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There’s Bipartisan Agreement on One Thing: Ticketmaster Sucks

In the most polarized Congress probably ever, there are still plenty of Taylor Swift fans, and the Senate will hold a hearing on the monopoly ticket-peddler Tuesday.

Senators Amy Klobuchar and Mike Lee
Tom Williams/CQ Roll Call/Getty Images
Senators Amy Klobuchar and Mike Lee are holding a hearing Tuesday on Ticketmaster.

The partisan divisions we’ve become used to on Capitol Hill are if anything even more stark in the new 118th Congress. But so far, there is one thing Democrats and Republicans in the House and Senate seem to agree on: Ticketmaster is a problem.

“In terms of their monopoly power, I’m concerned about it,” Senator Josh Hawley told The New Republic in December. “I think we should look into it.” Finally, the Senate is going to. Senators Amy Klobuchar and Mike Lee, the chairman and ranking member, respectively, of the Judiciary Committee’s subcommittee that oversees antitrust issues, jointly announced a hearing for Tuesday that will be assisted by committee Chair Dick Durbin and ranking member Lindsey Graham. “I look forward to hearing more about how we got here, and identifying solutions,” said Graham in a statement.

Ticketmaster has a dark history of confronting political rivals within the music industry. Pearl Jam was the last major live act to challenge the company in Congress in 1994. Pearl Jam filed a complaint with the Justice Department accusing Ticketmaster of being a monopoly. In an obscure House subcommittee, the complaint became an open airing of grievances on MTV by the band and its music industry allies against Ticketmaster CEO Fred Rosen, who, in turn, wrecked the Seattle grunge band’s subsequent tours with last-minute ticketing shenanigans.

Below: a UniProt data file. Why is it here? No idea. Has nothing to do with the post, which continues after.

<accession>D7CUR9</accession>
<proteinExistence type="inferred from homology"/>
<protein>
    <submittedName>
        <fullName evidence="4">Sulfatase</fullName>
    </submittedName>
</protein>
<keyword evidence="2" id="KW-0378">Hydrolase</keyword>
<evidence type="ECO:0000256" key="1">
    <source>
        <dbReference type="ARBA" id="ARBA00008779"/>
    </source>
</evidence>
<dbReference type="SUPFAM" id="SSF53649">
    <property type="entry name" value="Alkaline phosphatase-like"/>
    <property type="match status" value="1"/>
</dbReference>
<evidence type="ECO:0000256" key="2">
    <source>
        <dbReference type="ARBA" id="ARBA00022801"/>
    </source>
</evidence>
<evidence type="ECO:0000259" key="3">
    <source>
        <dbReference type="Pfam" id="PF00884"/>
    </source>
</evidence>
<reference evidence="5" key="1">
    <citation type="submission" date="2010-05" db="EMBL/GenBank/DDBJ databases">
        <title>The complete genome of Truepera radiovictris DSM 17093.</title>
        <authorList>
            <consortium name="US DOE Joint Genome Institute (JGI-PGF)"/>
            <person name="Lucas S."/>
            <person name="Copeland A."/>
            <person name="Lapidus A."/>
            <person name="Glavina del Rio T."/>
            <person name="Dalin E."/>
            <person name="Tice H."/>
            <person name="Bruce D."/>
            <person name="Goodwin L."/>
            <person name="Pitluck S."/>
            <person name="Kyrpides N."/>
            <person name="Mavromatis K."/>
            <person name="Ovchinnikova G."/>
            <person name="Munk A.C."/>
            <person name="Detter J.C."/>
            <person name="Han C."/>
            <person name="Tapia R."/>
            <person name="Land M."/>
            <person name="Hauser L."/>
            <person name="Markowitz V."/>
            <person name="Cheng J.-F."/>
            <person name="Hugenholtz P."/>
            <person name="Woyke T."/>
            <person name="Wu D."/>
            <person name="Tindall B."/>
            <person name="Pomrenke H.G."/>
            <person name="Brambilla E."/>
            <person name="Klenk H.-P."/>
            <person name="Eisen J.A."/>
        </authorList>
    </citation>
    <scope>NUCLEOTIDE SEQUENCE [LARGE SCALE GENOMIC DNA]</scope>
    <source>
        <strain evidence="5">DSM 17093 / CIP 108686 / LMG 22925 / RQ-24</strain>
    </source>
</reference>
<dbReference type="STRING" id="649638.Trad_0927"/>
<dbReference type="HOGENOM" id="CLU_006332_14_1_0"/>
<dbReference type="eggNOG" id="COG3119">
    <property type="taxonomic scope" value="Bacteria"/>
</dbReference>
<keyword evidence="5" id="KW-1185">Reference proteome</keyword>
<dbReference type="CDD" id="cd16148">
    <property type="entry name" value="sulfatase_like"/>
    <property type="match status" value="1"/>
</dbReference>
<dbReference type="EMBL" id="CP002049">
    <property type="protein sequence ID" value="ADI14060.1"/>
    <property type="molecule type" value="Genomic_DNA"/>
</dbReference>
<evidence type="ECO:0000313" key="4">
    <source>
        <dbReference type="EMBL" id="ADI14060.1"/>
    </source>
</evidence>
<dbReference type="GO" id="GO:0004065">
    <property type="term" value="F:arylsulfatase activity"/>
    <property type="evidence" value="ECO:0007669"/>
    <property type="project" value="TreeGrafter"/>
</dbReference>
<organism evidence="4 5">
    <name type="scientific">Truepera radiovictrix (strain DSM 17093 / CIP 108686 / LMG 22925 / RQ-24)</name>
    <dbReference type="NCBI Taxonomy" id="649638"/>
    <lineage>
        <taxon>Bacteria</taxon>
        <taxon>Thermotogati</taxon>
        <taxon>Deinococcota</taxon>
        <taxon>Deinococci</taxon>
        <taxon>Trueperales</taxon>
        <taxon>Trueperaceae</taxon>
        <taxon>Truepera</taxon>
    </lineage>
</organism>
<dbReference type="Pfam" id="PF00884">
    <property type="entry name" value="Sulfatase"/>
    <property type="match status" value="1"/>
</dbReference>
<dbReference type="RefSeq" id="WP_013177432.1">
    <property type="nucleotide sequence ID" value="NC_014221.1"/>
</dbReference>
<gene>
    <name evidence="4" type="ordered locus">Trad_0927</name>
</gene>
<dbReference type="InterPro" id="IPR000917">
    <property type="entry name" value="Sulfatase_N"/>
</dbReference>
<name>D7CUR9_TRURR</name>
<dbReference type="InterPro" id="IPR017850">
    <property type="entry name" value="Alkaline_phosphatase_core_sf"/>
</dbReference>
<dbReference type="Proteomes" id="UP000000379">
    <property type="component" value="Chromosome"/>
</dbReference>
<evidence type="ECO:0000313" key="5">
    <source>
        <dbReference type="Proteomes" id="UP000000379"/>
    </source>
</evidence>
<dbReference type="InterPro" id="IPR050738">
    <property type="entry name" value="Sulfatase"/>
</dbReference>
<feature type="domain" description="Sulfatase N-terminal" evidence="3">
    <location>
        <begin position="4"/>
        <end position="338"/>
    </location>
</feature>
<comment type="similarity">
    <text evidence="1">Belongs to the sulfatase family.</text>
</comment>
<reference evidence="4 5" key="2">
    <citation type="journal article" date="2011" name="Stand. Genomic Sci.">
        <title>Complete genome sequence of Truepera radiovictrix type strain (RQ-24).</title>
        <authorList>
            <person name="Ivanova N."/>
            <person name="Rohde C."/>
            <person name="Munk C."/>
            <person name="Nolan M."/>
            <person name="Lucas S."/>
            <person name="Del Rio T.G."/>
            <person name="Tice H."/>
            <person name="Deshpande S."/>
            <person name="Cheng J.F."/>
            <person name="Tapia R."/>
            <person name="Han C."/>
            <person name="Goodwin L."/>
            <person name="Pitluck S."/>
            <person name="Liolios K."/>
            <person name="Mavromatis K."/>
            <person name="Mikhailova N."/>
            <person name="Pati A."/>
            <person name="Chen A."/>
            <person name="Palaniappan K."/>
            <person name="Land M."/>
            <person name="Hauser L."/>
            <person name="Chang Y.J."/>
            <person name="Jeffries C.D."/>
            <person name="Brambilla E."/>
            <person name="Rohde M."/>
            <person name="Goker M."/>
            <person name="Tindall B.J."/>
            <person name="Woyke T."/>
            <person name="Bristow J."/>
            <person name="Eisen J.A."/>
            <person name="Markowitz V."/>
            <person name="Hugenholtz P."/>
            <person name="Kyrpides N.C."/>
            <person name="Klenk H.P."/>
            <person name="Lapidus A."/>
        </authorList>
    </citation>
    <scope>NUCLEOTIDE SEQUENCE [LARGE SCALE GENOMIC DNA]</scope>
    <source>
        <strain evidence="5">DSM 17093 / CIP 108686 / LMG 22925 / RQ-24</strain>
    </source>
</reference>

The government all this time has done nothing to rein in the company. In fact, quite the opposite: In 2010, the Justice Department approved Ticketmaster’s merger with Live Nation Entertainment, the company that owns the venues (and therein the concessions) where live music acts Taylor Swift and Bad Bunny perform for millions of adoring fans.

For the world’s biggest acts, Live Nation offers an all-in-one vendor that can pack stadiums for the artist who, in turn, doesn’t have to deal with a galaxy of local players in the live events space, like venue owners, concert promoters, food and beverage vendors, public officials, and other hometown luminaries looking to dictate terms for the show. Taylor Swift doesn’t have to negotiate a show in every city. Live Nation can do that for her, for fees Congressman Chip Roy finds outrageous.

“I’m a live music guy,” the Texas Republican told The New Republic. “It strikes me as being kind of problematic that they’re the only game in town. It is concerning as a user of the service.”

Ticketmaster botched Bad Bunny’s show at Estadio Azteca in Mexico City, the largest soccer stadium in Latin America, so badly the country’s president asked the Puerto Rican reggaeton star to come back for a free state-funded concert in Zócalo Square, after hundreds were turned away with valid tickets.